Rape culture and the sexual revolution

Flee fornication. Every sin that a man doeth is without the body; but he that committeth fornication sinneth against his own body. — I Corinthians 6:18

Can you really separate rape culture from the sexual revolution and our “anything goes” attitude toward sex? I do not think you can. The former is a product of and feeds on the latter.

I have been following three shocking cases where teenage girls were raped. Either the rapists or bystanders took photographs of the victims and shared the photos on social media or by sending the photos to each other. Two of the victims (Rehtaeh Parsons and Audrie Pott) committed suicide due to the online harassment or widespread dissemination of the photographs of them in a vulnerable state. Pott’s attackers allegedly wrote on her unconscious body. The photos shared on social media were critical in convicting the rapists in Steubenville, Ohio.

While I have been following these three cases, it has become increasingly obvious to me that our sexually permissive culture – brought about by the sexual revolution of the 1960’s – is at the root of these rapes, and especially the callous and spiteful gloating about the crimes on social media websites.

While sexual sin has certainly existed all throughout history, it was not that long ago that American culture generally embraced the Christian world view that sexual activity is to be confined to the marriage bed. But over the last forty or fifty years, Christianity’s influence over our culture has been deeply eroded to the point that most of the cultural and social expectations regarding the proper boundaries have been abolished – with more on the way. For one shocking example, see this post at BaylyBlog for a quote by a false “pastor” in New Mexico.

We have come to believe that we have a “right” to engage in whatever sexual behavior we wish, and that no one may judge us for it. Think about this for a minute: Were the attitudes of the rapists in the three cases I mentioned above fundamentally different than the attitudes of men who “hook up” with women on our college campuses? Is the attitude of the man who has a series of one night stands with various women fundamentally different from the two young men who raped those three teenage girls and then gloated about it electronically?

I would submit that the answer is “no.” In both cases, the women and girls are little more than sexual playthings. These men don’t care about the women themselves. They are the means to an end, with no more moral standing than a blow-up doll. They are used and discarded. When men see women as sexual toys rather than immortal souls made in the image of Almighty God, should we be surprised that the boundaries between consensual sex and rape begin to blur to the point that it does not matter what the woman or teenage girl wants?

If we want to address and fight against rape culture, then we need to get serious about undoing the horrific damage the sexual revolution has brought to our culture. From the broken families and economic consequences of no-fault divorce to the dramatic spread of sexually transmitted diseases brought about by widespread promiscuity, we cannot continue to ignore the consequences of the sexual revolution.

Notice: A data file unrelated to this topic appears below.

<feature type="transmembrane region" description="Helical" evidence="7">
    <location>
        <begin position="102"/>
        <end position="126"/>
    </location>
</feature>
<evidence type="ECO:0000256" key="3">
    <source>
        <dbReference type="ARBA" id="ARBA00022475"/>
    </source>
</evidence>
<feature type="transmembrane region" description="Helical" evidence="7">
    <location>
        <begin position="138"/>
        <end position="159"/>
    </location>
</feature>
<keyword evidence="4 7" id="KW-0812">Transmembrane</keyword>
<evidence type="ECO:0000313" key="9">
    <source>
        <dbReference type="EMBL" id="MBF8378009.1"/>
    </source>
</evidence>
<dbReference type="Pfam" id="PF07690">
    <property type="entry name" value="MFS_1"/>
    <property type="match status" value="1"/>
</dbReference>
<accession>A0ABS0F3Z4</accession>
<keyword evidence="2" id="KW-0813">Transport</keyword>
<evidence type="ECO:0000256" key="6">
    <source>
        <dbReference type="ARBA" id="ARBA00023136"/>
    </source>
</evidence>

As with so many of our society’s problems, the fault lies at the feet of the Christian church. Our churches have completely failed to preach, teach, rebuke and exhort on sexual morality and Almighty God’s many commandments to be sexually pure. If sexual sin is not addressed by the Christian church, how can we possibly expect the world to respect Biblical sexual morality? They will rightly dismiss us as hypocrites. Revival and judgment must always begin with the house of God.

Interactive content providers and rape victims

A federal appeals court ruled in May of 2008 that interactive content providers are not legally liable for content posted on their sites, in that case MySpace.com, after a teenage girl was sexually assaulted by a man she met through the social networking site. The family had alleged that MySpace.com did not properly protect teens from sexual predators, but the Associated Press reports that Judge Edith Brown Clement “ruled that the Communications Decency Act of 1996 bars such lawsuits against Web-based services like MySpace.” (I addressed this when it happened.)

This is important to note in the case of Rehtaeh Parsons, who was gang-raped at the age of 15 and killed herself two years later after being harassed and cyberstalked. Images of the attack were posted to social-media websites, much like what happened in the shocking and abhorrent Steubenville rape case in 2012. A children’s advocacy group calling itself the Red Hood Project is calling for Facebook and other social media websites to be more responsible but also for government action to prevent abusive images from being posted to the sites in the first place.

One suggestion was for Facebook be punished with “something like a $10 million fine every time someone posted the image” of a sexual assault in progress. As noted above, such an action is not legally permitted in the United States because of the Communications Decency Act. I am not familiar enough with Canadian law to comment on that, but even if it is legally permissible it would be a bad idea.